Figure 4: Plantar Ligaments
The Inter-Metatarsal Ligaments
These ligaments run between the metatarsal bones at the base of the toes. They connect the neck region of each metatarsal to the one next to it and bind them together. This keeps the metatarsals moving in sync. While it is possible to tear these ligaments, it is also possible for them to irritate the digital nerve as it crosses the ligaments, potentially leading to a Mortons neuroma.
The Joint Capsule of the Big Toe
The connective tissue of this ligament takes the form of a capsule. It goes from the inner portion of the first metatarsal head and stretches to the distal phalanx on the inside. This allows this ligament to stabilize the great toe on the inside. In the situation where a person develops a bunion, this band gets stretched out, and the toe changes position because of this.
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Ankle & Foot Tendonitis: 5 Main Causes Symptoms Treatment
Question: What causes ankle and foot tendonitis?
Foot pain is quite a common problem that affects the young and old. One common cause of foot pain is tendonitis.
Tendonitis means inflammation of the tendon that runs over, under, or on the sides of the foot. A tendon is a strong band that joins muscle to bones. Inflammation and tear of tendons and ligaments around the foot will cause ankle and foot tendonitis.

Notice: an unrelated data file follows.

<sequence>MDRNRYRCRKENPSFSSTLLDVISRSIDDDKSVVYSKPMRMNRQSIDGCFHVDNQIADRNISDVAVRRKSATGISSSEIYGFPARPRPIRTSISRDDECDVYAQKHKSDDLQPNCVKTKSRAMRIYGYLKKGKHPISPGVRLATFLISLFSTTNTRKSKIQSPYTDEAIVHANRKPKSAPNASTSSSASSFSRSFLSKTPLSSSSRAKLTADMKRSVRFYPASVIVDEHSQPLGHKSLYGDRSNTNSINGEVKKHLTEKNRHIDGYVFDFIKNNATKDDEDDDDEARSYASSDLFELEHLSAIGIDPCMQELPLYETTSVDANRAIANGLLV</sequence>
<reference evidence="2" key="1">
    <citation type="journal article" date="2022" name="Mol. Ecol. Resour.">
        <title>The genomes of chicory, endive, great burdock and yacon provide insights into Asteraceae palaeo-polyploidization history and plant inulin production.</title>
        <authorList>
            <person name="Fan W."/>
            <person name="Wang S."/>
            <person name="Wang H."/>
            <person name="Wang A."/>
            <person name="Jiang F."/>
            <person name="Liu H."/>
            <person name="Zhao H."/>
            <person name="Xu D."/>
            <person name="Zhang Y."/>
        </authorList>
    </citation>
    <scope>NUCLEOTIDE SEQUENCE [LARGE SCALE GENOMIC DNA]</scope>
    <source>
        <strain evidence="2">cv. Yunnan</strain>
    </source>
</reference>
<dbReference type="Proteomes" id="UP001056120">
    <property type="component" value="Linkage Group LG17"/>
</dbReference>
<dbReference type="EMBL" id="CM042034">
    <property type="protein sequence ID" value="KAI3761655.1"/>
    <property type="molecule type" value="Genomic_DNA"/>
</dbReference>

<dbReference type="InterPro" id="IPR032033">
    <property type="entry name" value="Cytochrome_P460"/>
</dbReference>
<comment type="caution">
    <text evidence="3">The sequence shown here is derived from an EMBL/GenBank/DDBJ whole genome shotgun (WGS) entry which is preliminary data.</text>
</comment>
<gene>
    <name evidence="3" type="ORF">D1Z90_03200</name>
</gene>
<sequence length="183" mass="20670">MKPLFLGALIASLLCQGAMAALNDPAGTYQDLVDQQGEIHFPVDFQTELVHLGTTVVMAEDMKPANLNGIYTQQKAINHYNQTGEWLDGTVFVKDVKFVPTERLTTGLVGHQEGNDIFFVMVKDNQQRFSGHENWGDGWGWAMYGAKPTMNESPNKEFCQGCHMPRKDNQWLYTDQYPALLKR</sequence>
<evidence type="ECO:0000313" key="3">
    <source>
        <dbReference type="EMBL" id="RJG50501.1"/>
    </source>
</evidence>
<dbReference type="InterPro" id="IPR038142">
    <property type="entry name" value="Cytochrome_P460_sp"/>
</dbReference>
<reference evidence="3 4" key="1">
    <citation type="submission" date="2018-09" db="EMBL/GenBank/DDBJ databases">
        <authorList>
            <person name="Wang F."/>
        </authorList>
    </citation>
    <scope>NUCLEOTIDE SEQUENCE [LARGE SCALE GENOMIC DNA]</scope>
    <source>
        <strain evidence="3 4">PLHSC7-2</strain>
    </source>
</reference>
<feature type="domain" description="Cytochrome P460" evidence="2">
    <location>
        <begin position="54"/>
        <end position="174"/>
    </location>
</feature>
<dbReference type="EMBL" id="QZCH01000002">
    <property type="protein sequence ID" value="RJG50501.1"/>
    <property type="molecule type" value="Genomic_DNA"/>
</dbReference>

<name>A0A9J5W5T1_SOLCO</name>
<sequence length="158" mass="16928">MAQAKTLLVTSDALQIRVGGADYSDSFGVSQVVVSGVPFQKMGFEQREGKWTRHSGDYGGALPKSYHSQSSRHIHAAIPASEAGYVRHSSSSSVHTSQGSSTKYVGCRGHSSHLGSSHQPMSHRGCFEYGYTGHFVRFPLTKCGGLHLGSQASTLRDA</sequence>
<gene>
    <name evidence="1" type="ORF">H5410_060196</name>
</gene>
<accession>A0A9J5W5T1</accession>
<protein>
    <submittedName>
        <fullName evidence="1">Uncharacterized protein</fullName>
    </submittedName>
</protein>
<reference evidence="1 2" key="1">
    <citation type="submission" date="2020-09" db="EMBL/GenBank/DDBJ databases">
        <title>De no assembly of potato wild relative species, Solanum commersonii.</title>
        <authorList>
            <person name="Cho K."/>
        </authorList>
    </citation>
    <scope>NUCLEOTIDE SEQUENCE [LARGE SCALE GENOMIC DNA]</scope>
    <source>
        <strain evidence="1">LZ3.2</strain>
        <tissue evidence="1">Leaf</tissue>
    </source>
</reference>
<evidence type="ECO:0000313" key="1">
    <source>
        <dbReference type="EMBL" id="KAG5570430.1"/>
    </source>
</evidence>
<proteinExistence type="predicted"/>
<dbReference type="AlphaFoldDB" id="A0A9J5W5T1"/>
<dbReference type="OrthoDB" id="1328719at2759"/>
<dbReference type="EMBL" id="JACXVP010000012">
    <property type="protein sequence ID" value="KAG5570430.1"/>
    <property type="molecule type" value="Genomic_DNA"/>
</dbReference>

In simple terms, if your tendons get inflamed, you will experience mild or severe pain around the affected tendon. Other symptoms are
- Painful foot when running or walking.
So, if your foot hurts during activity and eases off during rest, there is a possibility that youve injured one of your tendons.
It is important you see a podiatrist or orthopedic foot surgeon to easily diagnose why you have foot pain. Remember, there are many causes of foot pain. In severe cases, it could be a fracture or an ankle sprain.
Here are some questions your doctor will need you to answer to learn why you have foot pain
This article explains ankle and foot tendonitis, causes, and treatment options.
Why Is Ligament And Tendon Reconstruction Performed
Your doctor may recommend foot and ankle ligament and tendon reconstruction if you have ligament and tendon damage causing severe pain, joint misalignment, joint instability, deformity, or disability. Your doctor may only consider ligament and tendon reconstruction if other treatment options have not relieved your symptoms. Ask your doctor about all of your treatment options and consider getting a second opinion.
Your doctor may recommend foot and ankle ligament and tendon reconstruction to treat damage to ligaments and tendons due to:
Acute injuries, causing strains and partial or complete tears
Bone spurs, which can rub against a tendon
Degenerative changes, which weaken the ligament or tendon with age
Overuse injuries, which places repetitive stress on the ligament or tendon
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Get To Know Dr Carrasquillo